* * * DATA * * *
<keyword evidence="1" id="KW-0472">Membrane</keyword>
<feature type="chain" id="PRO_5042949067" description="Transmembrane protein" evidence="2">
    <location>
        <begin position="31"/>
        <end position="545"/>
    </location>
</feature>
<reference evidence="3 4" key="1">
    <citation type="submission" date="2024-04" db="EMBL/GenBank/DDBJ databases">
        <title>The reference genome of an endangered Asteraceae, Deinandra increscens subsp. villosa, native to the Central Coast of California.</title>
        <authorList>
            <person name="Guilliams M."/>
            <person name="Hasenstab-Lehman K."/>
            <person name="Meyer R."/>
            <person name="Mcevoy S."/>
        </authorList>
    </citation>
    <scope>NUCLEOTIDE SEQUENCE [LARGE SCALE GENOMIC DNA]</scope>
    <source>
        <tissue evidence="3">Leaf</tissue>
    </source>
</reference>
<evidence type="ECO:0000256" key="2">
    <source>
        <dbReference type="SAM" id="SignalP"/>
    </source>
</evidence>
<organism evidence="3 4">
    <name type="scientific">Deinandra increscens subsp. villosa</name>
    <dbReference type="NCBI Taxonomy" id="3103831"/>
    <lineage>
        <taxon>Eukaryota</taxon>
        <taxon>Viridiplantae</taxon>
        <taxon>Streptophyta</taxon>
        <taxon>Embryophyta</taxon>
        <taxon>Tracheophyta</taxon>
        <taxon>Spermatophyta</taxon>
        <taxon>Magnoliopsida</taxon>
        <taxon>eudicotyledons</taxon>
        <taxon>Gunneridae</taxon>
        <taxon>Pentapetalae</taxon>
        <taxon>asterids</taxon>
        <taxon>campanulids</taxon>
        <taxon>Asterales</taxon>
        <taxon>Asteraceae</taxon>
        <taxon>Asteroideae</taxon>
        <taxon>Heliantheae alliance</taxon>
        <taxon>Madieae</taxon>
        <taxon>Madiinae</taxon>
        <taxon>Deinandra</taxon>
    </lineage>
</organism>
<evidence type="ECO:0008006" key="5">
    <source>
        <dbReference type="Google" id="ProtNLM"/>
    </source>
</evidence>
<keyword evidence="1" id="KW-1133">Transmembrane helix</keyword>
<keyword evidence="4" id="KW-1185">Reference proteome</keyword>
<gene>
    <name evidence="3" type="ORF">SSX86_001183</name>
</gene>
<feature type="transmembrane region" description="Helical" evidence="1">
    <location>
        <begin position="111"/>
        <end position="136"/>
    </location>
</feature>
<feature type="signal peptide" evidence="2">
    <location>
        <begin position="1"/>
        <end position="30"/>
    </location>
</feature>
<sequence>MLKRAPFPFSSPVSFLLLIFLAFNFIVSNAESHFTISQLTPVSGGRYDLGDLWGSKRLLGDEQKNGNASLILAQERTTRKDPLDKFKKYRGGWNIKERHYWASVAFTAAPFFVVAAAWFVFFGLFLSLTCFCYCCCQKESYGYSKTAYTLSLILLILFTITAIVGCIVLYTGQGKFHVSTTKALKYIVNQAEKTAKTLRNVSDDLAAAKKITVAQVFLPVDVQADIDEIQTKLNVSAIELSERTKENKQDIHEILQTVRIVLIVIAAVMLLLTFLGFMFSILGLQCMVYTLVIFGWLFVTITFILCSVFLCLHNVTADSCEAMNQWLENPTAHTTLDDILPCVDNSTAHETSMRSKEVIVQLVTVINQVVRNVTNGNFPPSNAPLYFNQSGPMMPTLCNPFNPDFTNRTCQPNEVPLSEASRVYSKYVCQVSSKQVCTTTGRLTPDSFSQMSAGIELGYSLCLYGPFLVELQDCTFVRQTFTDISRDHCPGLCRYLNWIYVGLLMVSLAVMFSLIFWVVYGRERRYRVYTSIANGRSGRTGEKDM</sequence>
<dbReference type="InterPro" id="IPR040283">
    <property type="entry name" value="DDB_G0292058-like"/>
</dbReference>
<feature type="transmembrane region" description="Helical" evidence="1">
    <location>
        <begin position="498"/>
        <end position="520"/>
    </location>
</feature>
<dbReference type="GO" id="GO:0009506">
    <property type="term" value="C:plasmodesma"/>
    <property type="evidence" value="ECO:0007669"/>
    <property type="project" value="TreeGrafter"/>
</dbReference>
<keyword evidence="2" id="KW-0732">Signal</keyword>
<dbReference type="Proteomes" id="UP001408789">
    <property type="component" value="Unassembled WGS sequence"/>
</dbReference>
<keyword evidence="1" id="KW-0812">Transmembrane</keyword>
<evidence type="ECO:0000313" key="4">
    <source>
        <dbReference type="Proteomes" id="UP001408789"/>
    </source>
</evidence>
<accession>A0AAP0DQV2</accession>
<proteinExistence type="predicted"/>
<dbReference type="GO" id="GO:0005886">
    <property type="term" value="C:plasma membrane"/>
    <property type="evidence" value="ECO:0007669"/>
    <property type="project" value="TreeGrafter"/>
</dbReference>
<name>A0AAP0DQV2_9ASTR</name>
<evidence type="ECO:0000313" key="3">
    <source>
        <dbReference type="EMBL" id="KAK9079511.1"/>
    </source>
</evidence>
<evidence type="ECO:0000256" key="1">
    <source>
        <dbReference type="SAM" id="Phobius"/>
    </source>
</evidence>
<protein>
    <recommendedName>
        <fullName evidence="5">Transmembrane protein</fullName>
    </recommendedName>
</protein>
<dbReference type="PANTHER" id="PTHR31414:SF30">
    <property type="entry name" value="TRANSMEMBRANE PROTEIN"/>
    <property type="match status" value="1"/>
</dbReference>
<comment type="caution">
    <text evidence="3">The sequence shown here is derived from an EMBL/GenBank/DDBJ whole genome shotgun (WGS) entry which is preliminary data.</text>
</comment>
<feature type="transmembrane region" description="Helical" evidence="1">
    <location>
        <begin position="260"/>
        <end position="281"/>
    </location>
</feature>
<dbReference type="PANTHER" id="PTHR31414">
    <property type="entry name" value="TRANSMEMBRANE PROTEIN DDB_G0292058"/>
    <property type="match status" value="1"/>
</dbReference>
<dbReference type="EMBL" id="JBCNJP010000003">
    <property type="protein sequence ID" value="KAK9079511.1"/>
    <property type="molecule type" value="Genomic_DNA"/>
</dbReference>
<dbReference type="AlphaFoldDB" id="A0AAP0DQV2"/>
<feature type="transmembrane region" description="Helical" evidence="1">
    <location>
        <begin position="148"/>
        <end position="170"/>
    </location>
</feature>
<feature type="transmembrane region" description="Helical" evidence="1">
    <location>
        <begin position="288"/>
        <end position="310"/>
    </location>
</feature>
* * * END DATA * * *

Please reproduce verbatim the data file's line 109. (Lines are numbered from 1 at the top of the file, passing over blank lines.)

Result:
    <source>